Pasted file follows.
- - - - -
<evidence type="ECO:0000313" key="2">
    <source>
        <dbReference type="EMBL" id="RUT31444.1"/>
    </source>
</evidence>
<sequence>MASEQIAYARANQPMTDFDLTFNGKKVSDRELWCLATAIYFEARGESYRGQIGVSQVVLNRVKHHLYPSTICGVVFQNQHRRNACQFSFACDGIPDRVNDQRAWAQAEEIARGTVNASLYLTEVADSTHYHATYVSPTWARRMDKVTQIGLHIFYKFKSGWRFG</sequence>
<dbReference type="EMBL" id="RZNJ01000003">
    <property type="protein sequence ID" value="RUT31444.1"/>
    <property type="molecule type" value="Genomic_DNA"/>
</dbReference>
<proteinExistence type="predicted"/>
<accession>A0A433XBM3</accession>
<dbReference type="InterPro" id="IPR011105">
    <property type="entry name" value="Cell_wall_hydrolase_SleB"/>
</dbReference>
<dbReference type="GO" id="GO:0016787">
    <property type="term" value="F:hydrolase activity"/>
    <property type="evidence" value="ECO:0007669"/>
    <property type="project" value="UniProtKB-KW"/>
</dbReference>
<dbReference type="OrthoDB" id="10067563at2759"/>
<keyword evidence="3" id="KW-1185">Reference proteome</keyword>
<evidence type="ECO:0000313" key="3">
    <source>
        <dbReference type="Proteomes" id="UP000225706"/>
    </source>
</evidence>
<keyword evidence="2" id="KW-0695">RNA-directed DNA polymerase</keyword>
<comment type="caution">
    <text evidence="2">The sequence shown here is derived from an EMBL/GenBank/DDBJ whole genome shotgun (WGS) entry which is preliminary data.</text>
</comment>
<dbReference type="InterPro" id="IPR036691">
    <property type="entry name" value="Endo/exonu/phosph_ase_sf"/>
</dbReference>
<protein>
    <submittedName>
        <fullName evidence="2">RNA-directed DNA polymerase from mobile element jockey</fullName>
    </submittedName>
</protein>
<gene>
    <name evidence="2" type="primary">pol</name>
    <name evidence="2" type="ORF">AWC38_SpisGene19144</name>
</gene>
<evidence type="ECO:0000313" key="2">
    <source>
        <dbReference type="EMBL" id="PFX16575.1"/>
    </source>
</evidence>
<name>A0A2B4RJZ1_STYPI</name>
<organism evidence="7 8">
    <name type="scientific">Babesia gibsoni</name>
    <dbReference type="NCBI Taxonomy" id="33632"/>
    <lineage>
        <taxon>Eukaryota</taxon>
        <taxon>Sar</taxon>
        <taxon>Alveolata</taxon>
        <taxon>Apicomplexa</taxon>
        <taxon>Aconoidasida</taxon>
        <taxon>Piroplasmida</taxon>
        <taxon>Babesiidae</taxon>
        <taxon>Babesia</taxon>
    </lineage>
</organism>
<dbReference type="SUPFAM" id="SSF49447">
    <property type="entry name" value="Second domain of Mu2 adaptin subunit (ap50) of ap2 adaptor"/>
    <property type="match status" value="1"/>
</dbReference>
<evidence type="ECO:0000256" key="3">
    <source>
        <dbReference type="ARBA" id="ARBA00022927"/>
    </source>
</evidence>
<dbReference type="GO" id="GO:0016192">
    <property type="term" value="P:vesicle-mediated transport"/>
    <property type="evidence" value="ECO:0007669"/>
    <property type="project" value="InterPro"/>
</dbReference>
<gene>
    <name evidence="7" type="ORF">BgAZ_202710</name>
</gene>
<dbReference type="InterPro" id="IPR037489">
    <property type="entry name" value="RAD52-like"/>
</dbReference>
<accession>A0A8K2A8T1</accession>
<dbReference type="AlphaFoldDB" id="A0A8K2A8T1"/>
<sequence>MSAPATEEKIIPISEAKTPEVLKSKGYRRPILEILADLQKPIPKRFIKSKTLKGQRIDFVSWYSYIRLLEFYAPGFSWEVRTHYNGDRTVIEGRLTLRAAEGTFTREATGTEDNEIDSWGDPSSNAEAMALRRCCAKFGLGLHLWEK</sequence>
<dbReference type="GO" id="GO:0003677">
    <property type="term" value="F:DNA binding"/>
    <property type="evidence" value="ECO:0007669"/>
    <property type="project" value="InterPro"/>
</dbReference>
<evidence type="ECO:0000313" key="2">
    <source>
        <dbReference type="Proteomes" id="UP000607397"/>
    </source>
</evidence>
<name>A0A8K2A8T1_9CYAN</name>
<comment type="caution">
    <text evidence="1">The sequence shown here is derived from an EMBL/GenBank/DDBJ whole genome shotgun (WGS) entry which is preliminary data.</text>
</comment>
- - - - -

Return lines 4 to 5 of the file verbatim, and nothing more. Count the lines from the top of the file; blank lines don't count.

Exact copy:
    </source>
</evidence>